Since the 1996 reorganisation, two more Scottish cities have been designated: Inverness as part of the millennium celebrations, and Stirling in 2002, to commemorate Queen Elizabeth II's Golden Jubilee. In the case of both these cities, there are no city councils and no formal boundaries. In January 2008, a petition to matriculate armorial bearings for the City of Inverness was refused by Lord Lyon King of Arms on the grounds that there is no corporate body or legal persona to whom arms can be granted.
City status in Ireland tended historically to be granted by royal charter. There are many towns in Ireland with Church of Ireland cathedrals that have never been called cities. In spite of this, Armagh was considered a city, by virtue of its being the seat of the Primate of All Ireland, until the abolition of Armagh's city corporation by the Municipal Corporations (Ireland) Act 1840. The only historic city with a charter in present-day Northern Ireland is Derry. Derry was given its first charter by James I in 1604, but the garrison was attacked and destroyed by Cahir O'Doherty in 1608. The present city is the result of a second charter granted in 1613 to members of the London guilds, as part of the Plantation of Ulster, providing for the building of a walled city, which was renamed Londonderry.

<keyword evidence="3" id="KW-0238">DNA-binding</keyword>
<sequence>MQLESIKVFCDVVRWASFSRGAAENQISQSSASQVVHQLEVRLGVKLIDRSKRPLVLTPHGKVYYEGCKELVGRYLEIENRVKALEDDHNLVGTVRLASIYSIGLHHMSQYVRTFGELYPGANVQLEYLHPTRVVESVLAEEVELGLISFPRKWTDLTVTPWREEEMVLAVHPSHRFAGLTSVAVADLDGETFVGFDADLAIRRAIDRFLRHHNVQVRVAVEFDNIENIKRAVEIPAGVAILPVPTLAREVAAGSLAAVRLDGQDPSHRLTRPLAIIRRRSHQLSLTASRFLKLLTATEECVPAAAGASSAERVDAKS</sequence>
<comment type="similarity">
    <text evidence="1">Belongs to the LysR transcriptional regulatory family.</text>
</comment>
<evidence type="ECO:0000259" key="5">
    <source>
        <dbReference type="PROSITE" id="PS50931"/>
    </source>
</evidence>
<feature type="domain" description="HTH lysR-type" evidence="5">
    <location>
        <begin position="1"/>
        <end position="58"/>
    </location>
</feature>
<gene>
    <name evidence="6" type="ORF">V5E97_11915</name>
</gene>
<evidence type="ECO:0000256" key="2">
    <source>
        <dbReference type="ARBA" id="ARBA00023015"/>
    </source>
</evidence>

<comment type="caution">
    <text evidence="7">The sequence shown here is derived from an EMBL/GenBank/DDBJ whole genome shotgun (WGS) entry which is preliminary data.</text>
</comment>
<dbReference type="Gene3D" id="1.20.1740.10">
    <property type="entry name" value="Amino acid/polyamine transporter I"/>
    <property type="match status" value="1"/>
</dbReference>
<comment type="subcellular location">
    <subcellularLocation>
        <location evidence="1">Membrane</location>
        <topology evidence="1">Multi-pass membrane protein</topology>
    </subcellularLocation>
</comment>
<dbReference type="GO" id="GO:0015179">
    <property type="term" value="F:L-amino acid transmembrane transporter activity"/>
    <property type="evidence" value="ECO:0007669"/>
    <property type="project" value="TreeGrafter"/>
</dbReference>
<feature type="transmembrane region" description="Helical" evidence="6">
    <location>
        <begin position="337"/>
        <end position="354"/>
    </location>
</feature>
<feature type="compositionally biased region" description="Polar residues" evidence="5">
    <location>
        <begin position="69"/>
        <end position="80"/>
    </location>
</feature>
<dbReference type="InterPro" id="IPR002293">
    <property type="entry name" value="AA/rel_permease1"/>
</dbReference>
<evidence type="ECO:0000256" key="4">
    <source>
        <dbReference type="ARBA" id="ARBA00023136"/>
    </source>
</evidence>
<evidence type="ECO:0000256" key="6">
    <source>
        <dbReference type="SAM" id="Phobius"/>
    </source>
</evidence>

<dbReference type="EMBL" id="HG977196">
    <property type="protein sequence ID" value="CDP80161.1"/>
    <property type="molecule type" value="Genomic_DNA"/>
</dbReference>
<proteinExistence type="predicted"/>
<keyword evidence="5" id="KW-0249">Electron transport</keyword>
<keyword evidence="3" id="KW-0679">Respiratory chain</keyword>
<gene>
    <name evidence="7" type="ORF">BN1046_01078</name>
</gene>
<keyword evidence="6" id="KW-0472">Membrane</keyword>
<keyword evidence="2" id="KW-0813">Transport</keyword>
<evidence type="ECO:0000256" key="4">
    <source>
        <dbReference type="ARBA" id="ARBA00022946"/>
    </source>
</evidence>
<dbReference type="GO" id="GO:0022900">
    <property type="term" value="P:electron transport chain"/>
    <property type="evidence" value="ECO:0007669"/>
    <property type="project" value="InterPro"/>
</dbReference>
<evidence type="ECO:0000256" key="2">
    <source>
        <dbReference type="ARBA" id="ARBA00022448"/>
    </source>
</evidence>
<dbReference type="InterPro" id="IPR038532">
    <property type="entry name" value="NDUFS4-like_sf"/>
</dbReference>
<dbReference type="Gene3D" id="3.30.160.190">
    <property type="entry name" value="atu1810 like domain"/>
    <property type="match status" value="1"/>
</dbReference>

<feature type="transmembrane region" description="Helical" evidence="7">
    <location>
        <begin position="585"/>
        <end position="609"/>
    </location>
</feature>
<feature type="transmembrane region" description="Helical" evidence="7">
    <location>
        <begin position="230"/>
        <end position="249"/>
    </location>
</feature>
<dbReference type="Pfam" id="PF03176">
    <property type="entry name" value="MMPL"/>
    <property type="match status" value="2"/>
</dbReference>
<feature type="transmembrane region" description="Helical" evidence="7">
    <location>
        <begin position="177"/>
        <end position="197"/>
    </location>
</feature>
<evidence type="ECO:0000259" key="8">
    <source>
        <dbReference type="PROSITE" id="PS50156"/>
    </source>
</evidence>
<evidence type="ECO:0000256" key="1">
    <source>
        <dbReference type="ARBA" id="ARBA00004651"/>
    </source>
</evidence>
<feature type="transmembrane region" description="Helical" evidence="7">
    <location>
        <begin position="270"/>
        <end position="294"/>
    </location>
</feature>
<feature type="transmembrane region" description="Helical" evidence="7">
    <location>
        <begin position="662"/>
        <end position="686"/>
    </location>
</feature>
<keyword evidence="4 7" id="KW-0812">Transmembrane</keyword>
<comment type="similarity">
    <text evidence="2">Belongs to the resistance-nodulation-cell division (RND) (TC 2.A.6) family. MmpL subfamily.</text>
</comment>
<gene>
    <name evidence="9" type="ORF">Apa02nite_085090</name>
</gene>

In 1887, the Golden Jubilee of Queen Victoria was celebrated, and the Borough of Belfast submitted a memorial to the Lord Lieutenant of Ireland seeking city status. Belfast based its claim on its similarity to two English boroughs that had received the honour—the seaport of Liverpool and the textile centre of Manchester—and the fact that it had (at the time) a larger population than the City of Dublin. Following some legal debate, city status was conferred in 1888. The grant of the honour on the grounds of being a large industrial town, rather than a diocesan centre, was unprecedented. Belfast's example was soon followed by Birmingham and Dundee in England and Scotland respectively.
In 1994, Armagh's city status was restored. In 2002, Lisburn and Newry were two of the five towns in the UK that were granted city status by Queen Elizabeth II to mark her Golden Jubilee. In the case of Lisburn, the status extends to the entire local government district. Newry, like Inverness and Stirling in Scotland, has no formal boundaries or city council. The letters patent were presented to representatives of Newry and Mourne District Council on behalf of the city.
Modern practice of granting city status
According to a Memorandum from the Home Office issued in 1927,